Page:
How Meat Contributes to Global Warming
An Environmental Article from


Scientific American
March 2009

Producing beef for the table has a surprising environmental cost: it releases prodigious amounts of heat-trapping greenhouse gases

Burgers or Tofu?

Annual beef consumption per capita varies from 120 pounds in Argentina and 92 pounds in the U.S. to only a pound in the small eastern European country of Moldova; the average is about 22 pounds per person per year. The colors of the countries and the distortions of their usual shapes reflect the amount by which beef consumption per capita varies from the world average. World beef consumption per capita is growing, particularly in Asia, because of economic development: as people earn higher incomes, they purchase foods they find more desirable.

Eating and Driving: An Atmospheric Comparison

The greenhouse gas emissions from producing various foods can be appreciated by comparing them with the emissions from a gasoline-powered passenger car that gets 27 miles per gallon. The estimated emissions from food production incorporate the assumption that 1,000 kilograms of carbon per hectare per year (about 2,700 pounds of carbon dioxide per acre per year) would have been absorbed by forests or other vegetation if the land had not been cleared for annual food crops or fodder. Greenhouse gases—carbon dioxide (CO2) and methane, for instance—trap solar energy and warm the earth’s surface. Quantities of greenhouse gases are often expressed as the amount of CO2 that would have the same global-warming potential: their CO2 equivalent.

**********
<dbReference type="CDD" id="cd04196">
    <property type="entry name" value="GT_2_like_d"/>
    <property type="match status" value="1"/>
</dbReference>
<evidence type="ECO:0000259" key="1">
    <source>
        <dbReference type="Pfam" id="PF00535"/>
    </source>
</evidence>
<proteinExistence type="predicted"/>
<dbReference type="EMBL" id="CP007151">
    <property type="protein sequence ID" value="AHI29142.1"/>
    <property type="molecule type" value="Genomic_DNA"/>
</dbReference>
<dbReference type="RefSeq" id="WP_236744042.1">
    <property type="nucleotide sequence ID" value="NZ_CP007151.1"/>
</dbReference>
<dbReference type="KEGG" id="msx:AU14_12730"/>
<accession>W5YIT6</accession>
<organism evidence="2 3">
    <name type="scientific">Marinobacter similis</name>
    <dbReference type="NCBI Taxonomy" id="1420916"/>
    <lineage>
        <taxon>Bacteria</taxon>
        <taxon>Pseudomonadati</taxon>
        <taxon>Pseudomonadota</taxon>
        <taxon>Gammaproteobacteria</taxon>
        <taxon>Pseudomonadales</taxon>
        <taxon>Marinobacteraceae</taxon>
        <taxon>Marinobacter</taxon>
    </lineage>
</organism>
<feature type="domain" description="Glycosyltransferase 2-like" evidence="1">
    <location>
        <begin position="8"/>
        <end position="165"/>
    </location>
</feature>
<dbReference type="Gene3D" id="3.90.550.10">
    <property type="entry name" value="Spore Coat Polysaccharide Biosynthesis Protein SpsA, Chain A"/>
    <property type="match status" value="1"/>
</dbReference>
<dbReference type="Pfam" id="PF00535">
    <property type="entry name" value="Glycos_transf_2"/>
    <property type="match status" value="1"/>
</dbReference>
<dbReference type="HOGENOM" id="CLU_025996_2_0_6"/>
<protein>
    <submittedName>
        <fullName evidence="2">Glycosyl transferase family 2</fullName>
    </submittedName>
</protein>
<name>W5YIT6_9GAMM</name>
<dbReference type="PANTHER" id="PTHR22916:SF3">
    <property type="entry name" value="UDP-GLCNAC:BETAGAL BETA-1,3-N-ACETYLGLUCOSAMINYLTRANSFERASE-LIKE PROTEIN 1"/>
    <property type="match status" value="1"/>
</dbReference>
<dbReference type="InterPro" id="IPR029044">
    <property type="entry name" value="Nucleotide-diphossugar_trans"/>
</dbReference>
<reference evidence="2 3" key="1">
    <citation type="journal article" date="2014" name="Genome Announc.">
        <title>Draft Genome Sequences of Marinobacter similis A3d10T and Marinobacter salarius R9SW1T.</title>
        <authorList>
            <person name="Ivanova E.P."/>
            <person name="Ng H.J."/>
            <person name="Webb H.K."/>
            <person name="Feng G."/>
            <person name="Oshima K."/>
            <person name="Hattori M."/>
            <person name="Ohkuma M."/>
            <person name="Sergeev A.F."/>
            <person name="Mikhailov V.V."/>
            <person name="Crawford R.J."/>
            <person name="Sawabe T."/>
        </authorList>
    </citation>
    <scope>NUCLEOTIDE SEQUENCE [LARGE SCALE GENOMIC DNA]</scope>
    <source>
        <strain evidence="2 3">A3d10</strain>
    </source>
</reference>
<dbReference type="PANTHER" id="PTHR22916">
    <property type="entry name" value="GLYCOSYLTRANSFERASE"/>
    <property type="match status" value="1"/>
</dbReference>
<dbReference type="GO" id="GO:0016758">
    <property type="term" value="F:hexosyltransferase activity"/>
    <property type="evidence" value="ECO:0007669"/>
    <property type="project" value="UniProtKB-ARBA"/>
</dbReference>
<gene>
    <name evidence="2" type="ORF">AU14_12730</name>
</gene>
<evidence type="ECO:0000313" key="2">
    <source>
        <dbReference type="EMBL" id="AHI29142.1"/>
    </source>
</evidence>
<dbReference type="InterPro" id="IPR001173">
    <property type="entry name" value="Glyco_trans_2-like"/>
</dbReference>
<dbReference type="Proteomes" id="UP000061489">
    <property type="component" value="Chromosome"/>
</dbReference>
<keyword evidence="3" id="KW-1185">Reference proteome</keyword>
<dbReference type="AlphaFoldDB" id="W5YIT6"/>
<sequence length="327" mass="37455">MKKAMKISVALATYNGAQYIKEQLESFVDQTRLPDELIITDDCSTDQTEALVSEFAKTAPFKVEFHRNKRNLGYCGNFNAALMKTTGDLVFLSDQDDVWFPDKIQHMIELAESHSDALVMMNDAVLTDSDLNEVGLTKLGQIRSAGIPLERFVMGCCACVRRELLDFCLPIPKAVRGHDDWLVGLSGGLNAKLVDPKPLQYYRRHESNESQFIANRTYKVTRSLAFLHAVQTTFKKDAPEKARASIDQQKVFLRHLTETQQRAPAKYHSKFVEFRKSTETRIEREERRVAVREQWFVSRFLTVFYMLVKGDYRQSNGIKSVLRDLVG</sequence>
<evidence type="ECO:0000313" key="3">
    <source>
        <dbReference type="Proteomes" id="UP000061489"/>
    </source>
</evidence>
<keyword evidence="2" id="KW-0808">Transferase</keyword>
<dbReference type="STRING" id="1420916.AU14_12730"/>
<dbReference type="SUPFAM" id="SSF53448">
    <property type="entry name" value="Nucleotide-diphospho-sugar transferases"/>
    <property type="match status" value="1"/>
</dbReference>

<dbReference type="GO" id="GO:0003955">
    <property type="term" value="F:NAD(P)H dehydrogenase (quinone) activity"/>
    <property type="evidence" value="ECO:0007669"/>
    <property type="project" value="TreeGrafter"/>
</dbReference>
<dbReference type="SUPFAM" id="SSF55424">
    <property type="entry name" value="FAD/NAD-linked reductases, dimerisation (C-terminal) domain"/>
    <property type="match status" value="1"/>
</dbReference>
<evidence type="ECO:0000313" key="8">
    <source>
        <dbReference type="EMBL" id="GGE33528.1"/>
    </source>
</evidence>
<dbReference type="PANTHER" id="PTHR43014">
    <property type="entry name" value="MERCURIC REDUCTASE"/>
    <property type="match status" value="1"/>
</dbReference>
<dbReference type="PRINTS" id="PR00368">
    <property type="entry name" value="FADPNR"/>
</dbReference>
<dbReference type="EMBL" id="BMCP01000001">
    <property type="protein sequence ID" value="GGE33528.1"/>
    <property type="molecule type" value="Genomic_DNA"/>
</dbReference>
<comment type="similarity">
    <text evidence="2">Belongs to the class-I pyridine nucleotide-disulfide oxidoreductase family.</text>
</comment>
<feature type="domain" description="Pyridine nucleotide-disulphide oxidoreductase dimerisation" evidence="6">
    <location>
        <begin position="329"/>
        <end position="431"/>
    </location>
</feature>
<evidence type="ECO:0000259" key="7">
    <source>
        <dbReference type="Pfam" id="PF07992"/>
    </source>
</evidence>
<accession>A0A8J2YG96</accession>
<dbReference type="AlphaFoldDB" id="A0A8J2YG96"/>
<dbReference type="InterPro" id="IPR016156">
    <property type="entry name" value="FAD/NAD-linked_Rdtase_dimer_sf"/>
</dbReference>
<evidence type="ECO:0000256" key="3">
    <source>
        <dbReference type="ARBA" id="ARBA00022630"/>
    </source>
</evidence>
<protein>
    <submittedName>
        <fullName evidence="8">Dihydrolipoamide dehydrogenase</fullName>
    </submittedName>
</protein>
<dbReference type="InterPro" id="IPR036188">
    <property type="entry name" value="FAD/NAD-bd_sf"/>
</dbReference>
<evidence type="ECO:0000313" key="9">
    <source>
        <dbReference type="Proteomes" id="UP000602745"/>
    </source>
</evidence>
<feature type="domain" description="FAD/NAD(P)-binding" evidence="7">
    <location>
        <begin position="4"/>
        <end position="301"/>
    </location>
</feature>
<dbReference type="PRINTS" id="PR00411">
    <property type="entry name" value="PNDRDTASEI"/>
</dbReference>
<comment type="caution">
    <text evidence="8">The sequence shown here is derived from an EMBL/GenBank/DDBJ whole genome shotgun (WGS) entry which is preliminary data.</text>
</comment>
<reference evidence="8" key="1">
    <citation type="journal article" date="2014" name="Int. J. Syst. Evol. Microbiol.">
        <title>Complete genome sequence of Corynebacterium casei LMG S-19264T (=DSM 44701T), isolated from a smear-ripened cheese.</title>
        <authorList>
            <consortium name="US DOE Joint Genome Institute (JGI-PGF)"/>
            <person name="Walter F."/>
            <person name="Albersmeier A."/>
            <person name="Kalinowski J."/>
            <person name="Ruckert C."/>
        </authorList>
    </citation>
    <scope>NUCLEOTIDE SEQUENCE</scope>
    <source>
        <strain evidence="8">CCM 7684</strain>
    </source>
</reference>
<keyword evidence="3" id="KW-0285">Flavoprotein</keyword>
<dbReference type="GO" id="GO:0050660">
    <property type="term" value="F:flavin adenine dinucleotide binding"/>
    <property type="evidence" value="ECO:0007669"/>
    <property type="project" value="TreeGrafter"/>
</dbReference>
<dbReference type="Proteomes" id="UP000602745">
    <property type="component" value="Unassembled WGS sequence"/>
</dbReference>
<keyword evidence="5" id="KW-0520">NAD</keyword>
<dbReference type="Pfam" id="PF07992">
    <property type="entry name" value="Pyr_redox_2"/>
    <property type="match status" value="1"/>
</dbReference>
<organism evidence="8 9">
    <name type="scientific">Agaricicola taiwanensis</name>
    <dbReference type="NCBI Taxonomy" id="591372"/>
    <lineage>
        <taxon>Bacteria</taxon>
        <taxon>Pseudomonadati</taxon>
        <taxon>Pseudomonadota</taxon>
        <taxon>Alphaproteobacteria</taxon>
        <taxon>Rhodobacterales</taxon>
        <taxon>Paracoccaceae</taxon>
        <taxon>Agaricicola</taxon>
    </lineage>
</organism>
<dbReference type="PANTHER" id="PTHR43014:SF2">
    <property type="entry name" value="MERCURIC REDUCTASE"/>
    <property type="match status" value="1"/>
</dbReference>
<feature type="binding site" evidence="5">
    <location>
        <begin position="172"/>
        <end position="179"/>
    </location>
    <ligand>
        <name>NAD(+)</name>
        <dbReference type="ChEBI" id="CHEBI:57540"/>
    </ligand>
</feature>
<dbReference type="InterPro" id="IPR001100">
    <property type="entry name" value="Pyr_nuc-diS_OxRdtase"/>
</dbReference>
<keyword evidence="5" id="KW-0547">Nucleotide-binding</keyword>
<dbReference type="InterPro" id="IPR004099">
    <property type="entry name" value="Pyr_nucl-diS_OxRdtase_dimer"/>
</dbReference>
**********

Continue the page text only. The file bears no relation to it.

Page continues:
The High (Greenhouse Gas) Cost of Meat

Worldwide meat production (beef, chicken and pork) emits more atmospheric greenhouse gases than do all forms of global transportation or industrial processes. On the basis of data from the United Nations Food and Agriculture Organization (FAO) and the Emission Database for Global Atmospheric Research, the author estimates that current levels of meat production add nearly 6.5 billion tons of CO2-equivalent greenhouse gases every year to the atmosphere: some 18 percent of the worldwide annual production of 36 billion tons. Only energy production generates more greenhouse gases than does raising livestock for food.

A Growing Appetite

World beef production is increasing at a rate of about 1 percent a year, in part because of population growth but also because of greater per capita demand in many countries. Economic analysis shows that if all beef were produced under the economically efficient feedlot, or CAFO (concentrated animal feeding operation), system—which generates fewer greenhouse emissions than many other common husbandry systems do—beef production by 2030 would still release 1.3 billion tons of CO2-equivalent greenhouse gases. If current projections of beef consumption are correct, even under the feedlot production system the buildup of CO2-equivalent greenhouse gases could amount to 26 billion tons in the next 21 years.

Prime Cuts: How Beef Production Leads to Greenhouse Gases

The largest fraction of the greenhouse effect from beef production comes from the loss of CO2-absorbing trees, grasses and other year-round plant cover on land where the feed crops are grown and harvested. Second most important is the methane given off by animal waste and by the animals themselves as they digest their food. This analysis of the U.S. feedlot beef production system was done by ecological economist Susan Subak, then at the University of East Anglia in England.

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